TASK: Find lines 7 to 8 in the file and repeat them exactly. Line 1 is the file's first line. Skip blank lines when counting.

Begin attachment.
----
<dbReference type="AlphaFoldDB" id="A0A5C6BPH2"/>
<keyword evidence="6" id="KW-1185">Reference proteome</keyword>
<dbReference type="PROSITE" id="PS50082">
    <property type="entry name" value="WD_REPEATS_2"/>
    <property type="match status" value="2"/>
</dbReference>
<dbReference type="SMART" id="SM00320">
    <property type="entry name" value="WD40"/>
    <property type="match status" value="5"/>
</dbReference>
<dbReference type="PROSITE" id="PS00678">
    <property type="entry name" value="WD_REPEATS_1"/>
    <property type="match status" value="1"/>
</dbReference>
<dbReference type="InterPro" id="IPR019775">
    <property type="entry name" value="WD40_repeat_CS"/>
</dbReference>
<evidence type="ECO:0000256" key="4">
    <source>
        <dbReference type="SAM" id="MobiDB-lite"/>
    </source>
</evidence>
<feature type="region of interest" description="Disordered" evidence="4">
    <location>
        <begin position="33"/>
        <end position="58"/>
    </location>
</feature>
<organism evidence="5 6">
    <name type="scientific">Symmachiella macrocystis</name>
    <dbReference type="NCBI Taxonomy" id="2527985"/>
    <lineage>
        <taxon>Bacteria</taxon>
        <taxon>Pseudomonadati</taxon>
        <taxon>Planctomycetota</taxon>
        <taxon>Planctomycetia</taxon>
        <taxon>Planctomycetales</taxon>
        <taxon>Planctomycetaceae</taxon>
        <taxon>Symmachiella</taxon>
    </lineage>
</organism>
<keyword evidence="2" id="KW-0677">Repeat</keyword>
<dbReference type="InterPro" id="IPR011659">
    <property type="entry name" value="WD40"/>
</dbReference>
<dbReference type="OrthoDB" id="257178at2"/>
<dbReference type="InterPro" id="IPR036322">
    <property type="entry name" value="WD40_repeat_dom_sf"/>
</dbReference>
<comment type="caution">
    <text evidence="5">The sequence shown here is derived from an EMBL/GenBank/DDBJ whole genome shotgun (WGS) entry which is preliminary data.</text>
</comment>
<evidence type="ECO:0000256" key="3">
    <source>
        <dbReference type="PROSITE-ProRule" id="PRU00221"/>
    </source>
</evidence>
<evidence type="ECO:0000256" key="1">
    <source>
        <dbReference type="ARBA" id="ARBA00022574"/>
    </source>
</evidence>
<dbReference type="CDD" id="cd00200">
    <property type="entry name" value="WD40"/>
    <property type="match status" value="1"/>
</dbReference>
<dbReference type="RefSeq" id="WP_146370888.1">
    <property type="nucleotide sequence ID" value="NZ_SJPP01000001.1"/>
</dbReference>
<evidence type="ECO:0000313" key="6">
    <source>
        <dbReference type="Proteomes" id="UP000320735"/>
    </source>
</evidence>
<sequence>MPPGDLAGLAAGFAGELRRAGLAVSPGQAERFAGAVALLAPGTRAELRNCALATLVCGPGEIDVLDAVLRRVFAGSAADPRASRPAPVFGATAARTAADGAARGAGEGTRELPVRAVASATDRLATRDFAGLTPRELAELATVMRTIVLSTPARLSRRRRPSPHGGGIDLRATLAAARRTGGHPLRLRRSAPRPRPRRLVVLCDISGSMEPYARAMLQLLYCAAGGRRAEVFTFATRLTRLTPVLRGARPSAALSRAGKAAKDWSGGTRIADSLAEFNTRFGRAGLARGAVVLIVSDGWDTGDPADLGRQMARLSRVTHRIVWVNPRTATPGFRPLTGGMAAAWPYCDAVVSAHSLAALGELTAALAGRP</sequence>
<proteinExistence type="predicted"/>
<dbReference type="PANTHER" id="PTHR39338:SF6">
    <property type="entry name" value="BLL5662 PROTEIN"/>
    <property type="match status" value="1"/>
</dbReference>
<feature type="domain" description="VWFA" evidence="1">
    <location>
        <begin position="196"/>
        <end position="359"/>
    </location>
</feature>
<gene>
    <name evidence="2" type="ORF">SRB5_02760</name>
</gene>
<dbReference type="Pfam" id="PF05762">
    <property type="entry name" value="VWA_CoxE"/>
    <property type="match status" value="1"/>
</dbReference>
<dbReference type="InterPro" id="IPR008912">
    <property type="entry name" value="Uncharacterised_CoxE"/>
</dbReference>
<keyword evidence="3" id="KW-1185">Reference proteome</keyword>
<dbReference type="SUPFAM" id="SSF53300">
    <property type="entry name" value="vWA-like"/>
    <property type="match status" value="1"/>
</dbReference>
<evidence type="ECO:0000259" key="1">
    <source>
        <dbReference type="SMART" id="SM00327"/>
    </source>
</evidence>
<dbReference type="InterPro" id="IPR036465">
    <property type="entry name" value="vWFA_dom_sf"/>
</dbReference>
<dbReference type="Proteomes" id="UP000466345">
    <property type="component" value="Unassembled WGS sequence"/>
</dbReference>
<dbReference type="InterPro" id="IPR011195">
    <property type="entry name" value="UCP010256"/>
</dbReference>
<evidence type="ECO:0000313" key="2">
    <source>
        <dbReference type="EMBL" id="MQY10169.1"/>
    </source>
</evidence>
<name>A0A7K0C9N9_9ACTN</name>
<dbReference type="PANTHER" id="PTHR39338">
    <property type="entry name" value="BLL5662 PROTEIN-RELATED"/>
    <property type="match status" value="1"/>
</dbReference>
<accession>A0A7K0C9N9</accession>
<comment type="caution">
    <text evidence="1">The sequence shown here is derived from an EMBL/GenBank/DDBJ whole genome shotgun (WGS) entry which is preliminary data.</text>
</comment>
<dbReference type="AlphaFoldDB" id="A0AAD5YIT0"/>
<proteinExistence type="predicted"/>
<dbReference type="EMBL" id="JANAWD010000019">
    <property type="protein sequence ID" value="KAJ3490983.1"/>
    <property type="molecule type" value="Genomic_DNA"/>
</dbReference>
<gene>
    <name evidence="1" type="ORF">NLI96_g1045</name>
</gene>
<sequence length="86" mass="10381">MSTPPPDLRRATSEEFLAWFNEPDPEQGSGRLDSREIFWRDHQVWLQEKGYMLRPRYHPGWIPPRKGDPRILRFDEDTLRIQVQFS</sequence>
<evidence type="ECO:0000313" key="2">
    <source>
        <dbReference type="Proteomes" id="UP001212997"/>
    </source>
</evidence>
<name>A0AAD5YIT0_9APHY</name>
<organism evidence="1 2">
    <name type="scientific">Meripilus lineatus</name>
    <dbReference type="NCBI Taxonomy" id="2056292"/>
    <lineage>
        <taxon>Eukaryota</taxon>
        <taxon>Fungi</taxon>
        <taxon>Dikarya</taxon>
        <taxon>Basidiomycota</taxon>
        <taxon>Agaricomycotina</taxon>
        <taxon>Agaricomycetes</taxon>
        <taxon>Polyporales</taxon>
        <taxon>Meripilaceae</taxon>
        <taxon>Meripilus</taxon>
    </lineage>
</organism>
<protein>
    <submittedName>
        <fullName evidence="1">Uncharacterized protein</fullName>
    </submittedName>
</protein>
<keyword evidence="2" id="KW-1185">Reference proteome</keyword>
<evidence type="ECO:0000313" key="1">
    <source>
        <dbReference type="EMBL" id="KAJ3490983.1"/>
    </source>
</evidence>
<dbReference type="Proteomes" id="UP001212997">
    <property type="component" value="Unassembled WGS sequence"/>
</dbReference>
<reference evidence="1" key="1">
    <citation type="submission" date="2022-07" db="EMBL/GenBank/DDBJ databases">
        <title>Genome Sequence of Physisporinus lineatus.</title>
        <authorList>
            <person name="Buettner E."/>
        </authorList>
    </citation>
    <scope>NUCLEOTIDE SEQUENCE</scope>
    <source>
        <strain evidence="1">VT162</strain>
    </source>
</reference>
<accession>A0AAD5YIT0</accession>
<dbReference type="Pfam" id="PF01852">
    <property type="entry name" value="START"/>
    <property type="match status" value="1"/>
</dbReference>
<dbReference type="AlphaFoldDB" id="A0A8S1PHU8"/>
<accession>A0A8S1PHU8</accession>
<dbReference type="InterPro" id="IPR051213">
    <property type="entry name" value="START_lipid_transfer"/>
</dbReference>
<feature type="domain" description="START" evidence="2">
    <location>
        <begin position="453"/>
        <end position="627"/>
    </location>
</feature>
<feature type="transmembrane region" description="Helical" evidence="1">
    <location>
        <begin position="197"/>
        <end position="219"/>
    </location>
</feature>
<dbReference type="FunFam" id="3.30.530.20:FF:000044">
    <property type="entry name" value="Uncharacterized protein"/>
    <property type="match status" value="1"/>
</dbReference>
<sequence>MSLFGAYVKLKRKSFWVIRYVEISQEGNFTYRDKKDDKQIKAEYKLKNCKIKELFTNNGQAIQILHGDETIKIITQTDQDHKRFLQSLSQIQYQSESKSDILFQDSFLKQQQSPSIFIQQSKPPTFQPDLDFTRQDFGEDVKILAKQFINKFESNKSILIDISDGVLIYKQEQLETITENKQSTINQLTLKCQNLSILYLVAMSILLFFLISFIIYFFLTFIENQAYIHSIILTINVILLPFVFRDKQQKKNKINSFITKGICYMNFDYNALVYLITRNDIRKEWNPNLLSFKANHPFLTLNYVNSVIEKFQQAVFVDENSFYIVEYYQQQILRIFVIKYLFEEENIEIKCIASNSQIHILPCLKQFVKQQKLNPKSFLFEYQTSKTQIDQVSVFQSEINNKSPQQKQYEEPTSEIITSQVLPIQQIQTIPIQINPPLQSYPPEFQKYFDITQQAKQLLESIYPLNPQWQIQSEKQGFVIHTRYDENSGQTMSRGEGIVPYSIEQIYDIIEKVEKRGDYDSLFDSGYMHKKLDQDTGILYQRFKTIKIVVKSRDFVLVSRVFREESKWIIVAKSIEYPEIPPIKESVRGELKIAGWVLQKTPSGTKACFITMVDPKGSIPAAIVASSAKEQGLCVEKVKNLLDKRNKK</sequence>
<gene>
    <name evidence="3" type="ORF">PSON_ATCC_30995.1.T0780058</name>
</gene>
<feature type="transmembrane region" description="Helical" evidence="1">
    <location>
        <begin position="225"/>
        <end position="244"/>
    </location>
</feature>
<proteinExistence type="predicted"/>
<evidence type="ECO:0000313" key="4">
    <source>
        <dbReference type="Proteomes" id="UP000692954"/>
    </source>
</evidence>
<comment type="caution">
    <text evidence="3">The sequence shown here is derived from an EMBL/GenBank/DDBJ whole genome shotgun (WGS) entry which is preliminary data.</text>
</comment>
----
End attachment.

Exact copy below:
<dbReference type="SMART" id="SM00320">
    <property type="entry name" value="WD40"/>